U.S. Equal Employment Opportunity Commission
City Denied Qualified Applicants Employment Because of Age, Federal Agency Charged
SAN FRANCISCO - The City of Milpitas will pay $140,000 and provide other relief to settle an age discrimination lawsuit by the U.S. Equal Employment Opportunity Commission (EEOC), the agency announced today.
EEOC's suit charged that the city failed to hire qualified applicants over age 50 who scored higher than the person selected in a three-person panel review of the candidates. Instead, the city hired a younger applicant, age 39, for the position of executive secretary to the city manager.
The Age Discrimination in Employment Act (ADEA) protects individuals who are 40 years of age or older from employment discrimination based on age. EEOC filed its lawsuit in U.S. District Court for the Northern District of California (EEOC v. City of Milpitas, Case No. 5:15-cv-04444) after an investigation by EEOC investigator Judy Furukawa and after first attempting to reach a pre-litigation settlement through its conciliation process.
The city denied the allegations, but, under the consent decree approved by U.S. District Judge Ronald Whyte, agreed to pay $140,000 to three job applicants. In addition, the city will distribute revised age discrimination policies to all employees; implement a comprehensive procedure for reporting complaints; provide annual anti-discrimination training to all employees, managers and supervisors; and report any age discrimination complaints to EEOC for two years.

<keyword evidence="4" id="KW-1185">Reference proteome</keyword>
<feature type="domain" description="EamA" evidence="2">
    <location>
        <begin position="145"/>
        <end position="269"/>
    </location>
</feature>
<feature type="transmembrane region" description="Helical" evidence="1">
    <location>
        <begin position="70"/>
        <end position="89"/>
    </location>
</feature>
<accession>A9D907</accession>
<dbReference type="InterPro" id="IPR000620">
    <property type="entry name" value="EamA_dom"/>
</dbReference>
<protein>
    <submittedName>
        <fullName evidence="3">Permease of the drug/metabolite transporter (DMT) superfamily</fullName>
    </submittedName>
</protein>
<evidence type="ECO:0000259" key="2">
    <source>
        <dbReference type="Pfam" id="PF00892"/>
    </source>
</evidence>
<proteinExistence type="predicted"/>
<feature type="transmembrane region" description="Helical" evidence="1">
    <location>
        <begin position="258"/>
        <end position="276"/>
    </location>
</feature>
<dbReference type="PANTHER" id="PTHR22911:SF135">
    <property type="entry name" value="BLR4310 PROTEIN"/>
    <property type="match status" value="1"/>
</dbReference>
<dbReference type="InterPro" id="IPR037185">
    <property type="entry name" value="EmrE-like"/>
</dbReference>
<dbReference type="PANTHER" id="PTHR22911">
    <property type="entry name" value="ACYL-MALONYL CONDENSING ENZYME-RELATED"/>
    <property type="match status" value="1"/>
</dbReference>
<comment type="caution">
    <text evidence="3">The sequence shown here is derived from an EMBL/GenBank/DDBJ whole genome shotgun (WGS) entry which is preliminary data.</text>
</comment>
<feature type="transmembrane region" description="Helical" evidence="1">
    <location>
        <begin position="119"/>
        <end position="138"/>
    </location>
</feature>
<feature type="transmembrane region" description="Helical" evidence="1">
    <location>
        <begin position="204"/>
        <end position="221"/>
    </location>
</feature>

"Older workers continue to face bias due to negative stereotypes," said San Francisco District Director William Tamayo. "We hope the positive changes implemented by the City of Milpitas under this consent decree will serve as a model for how to do business in Silicon Valley."
EEOC Senior Trial Attorney Peter Laura added, "We are pleased that the City of Milpitas worked cooperatively with us to reach an amicable settlement and avoid, for all parties, the time and expense of continued litigation."
EEOC enforces federal laws prohibiting employment discrimination. Further information about EEOC is available on its website at www.eeoc.gov.